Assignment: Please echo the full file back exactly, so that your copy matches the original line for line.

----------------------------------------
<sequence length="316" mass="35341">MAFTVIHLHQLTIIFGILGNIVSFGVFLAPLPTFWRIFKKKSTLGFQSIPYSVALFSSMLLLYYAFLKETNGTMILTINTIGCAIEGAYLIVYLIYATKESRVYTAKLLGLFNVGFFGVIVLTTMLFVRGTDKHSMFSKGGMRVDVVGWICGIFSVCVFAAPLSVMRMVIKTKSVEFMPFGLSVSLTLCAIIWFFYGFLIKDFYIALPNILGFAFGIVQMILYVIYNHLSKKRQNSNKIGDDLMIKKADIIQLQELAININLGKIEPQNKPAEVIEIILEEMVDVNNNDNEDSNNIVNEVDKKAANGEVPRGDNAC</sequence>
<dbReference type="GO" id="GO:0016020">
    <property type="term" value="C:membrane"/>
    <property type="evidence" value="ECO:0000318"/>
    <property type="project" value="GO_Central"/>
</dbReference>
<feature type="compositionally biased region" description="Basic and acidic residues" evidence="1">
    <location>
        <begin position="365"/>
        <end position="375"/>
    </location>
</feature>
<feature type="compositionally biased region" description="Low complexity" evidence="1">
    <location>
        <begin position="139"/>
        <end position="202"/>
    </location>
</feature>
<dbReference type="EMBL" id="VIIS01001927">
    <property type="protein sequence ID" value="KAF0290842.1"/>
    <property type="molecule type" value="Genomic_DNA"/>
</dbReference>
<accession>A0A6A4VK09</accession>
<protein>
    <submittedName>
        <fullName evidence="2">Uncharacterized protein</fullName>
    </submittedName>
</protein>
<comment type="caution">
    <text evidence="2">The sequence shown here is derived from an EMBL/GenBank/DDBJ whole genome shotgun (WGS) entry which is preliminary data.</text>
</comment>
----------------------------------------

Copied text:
<sequence length="316" mass="35341">MAFTVIHLHQLTIIFGILGNIVSFGVFLAPLPTFWRIFKKKSTLGFQSIPYSVALFSSMLLLYYAFLKETNGTMILTINTIGCAIEGAYLIVYLIYATKESRVYTAKLLGLFNVGFFGVIVLTTMLFVRGTDKHSMFSKGGMRVDVVGWICGIFSVCVFAAPLSVMRMVIKTKSVEFMPFGLSVSLTLCAIIWFFYGFLIKDFYIALPNILGFAFGIVQMILYVIYNHLSKKRQNSNKIGDDLMIKKADIIQLQELAININLGKIEPQNKPAEVIEIILEEMVDVNNNDNEDSNNIVNEVDKKAANGEVPRGDNAC</sequence>
<dbReference type="GO" id="GO:0016020">
    <property type="term" value="C:membrane"/>
    <property type="evidence" value="ECO:0000318"/>
    <property type="project" value="GO_Central"/>
</dbReference>
<feature type="compositionally biased region" description="Basic and acidic residues" evidence="1">
    <location>
        <begin position="365"/>
        <end position="375"/>
    </location>
</feature>
<feature type="compositionally biased region" description="Low complexity" evidence="1">
    <location>
        <begin position="139"/>
        <end position="202"/>
    </location>
</feature>
<dbReference type="EMBL" id="VIIS01001927">
    <property type="protein sequence ID" value="KAF0290842.1"/>
    <property type="molecule type" value="Genomic_DNA"/>
</dbReference>
<accession>A0A6A4VK09</accession>
<protein>
    <submittedName>
        <fullName evidence="2">Uncharacterized protein</fullName>
    </submittedName>
</protein>
<comment type="caution">
    <text evidence="2">The sequence shown here is derived from an EMBL/GenBank/DDBJ whole genome shotgun (WGS) entry which is preliminary data.</text>
</comment>